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Psychother Psychosom. 2008;77(3):189-94. doi: 10.1159/000119739. Epub 2008 Mar 10.

Alexithymia and outcome in psychotherapy.

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1
Department of Psychiatry and Psychotherapy, University of Greifswald, Stralsund, Germany.

Abstract

BACKGROUND:

About 25% of all patients seeking psychotherapeutic treatment are considered to be alexithymic. Alexithymia has been assumed to be negatively associated with therapeutic outcome. On the other hand, it is unclear to which extent alexithymia itself may be modified by psychotherapeutic interventions.

METHODS:

From 414 consecutively admitted inpatients, 297 were followed up after 4 weeks (t1) and after 8-12 weeks (t2) upon discharge. Patients were treated with psychodynamic group therapy in a naturalistic setting. The Toronto Alexithymia Scale (TAS-20) and the Symptom Checklist-90 were administered.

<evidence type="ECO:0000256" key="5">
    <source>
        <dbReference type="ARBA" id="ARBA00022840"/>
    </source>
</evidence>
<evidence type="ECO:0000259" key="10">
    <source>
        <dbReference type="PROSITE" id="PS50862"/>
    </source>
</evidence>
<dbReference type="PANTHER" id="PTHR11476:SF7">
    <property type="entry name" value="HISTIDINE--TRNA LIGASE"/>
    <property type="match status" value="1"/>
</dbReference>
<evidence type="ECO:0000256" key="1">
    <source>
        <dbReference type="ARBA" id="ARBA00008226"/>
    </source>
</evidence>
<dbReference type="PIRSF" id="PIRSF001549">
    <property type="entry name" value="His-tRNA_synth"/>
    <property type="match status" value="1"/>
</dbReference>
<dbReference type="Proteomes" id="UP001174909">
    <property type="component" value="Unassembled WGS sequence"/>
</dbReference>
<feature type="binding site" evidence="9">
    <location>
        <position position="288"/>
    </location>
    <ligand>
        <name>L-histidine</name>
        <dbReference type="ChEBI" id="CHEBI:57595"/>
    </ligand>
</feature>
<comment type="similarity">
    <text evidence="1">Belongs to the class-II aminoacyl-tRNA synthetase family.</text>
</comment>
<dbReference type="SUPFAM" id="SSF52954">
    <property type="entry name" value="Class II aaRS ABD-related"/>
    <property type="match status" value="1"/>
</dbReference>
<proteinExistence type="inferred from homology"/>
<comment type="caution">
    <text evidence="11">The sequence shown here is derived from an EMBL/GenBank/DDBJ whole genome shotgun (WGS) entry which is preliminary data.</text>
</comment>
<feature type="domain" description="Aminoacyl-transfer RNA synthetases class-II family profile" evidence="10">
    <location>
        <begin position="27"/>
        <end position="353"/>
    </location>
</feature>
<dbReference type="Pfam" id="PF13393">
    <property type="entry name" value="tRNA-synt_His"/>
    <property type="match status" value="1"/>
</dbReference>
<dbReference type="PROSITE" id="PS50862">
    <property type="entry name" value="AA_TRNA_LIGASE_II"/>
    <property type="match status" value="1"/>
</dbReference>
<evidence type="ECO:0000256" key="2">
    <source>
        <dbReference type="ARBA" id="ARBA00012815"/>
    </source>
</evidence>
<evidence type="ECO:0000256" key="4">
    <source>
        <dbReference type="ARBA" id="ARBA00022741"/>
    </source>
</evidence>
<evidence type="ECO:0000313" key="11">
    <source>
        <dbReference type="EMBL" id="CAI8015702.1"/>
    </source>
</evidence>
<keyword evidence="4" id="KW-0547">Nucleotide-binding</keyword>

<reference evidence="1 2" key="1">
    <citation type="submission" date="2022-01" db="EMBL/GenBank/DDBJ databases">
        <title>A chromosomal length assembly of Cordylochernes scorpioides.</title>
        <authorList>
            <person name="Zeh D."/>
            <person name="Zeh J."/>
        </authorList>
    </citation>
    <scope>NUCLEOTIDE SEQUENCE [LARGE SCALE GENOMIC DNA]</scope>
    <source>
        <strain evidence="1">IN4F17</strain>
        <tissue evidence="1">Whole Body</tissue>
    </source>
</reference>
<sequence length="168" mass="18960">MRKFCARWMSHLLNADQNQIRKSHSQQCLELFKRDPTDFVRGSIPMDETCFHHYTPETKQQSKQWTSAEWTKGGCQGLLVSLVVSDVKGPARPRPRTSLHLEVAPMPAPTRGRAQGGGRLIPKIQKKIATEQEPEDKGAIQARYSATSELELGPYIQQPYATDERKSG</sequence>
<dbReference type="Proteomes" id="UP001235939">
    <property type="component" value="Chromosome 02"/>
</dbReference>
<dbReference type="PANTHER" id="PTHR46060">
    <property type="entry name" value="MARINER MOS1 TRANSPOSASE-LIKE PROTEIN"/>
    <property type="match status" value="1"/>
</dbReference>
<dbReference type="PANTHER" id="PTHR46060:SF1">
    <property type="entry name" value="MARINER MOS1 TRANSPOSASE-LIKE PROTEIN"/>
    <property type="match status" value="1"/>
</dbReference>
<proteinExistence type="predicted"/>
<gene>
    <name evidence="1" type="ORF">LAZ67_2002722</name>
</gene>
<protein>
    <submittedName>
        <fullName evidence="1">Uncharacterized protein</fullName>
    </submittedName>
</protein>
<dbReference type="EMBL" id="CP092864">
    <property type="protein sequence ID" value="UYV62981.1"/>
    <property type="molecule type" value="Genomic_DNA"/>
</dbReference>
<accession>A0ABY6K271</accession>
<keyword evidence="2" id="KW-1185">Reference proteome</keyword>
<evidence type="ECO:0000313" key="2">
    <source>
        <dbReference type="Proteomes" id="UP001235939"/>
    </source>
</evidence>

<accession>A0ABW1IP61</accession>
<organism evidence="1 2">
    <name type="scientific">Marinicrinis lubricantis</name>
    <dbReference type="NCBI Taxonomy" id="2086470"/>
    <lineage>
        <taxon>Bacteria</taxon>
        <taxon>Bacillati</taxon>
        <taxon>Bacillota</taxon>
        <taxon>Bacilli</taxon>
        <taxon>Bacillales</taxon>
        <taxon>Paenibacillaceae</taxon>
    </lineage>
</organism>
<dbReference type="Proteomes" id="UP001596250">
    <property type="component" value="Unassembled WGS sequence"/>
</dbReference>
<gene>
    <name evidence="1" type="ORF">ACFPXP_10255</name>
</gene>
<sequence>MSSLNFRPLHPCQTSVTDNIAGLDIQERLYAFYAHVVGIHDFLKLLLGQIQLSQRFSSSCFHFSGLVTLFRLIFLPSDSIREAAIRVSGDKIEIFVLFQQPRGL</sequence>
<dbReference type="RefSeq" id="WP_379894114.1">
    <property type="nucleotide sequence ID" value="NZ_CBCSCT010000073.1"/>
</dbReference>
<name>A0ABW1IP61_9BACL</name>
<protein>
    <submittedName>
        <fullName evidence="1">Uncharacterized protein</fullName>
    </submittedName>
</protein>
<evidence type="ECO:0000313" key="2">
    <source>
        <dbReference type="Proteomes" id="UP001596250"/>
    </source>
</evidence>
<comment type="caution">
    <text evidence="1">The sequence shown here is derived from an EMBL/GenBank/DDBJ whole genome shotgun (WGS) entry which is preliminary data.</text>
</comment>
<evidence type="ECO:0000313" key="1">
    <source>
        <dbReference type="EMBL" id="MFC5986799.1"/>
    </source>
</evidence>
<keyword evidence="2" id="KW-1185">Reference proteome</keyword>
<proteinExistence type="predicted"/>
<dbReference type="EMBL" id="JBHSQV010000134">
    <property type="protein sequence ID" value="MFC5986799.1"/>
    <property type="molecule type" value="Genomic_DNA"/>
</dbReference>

RESULTS:

Twenty-seven percent of the patients were alexithymic (TAS-20 >/=61) at baseline. Multivariate models with repeated measurements indicated significant changes in Global Severity Index of the Symptom Checklist-90 in both alexithymic and nonalexithymic subjects. However, alexithymic subjects had significantly higher Global Severity Index scores than nonalexithymic subjects at t0, t1 and t2 (p < 0.001). The TAS-20 scores demonstrated a high relative stability in the total sample. However, in the alexithymic group, the TAS-20 scores changed considerably from baseline to discharge [66.3 (SD = 4.7) to 55.9 (SD = 9.9); t = 8.69; d.f. = 79; p < 0.001].

CONCLUSION:

The inpatient treatment program including psychodynamic group therapy significantly reduced psychopathological distress and alexithymic features in alexithymic patients. Still, these patients suffered from higher psychopathological distress at discharge than nonalexithymics. Therefore, alexithymic features may negatively affect the long-term outcome.

PMID:
18332617
DOI:
10.1159/000119739
[Indexed for MEDLINE]
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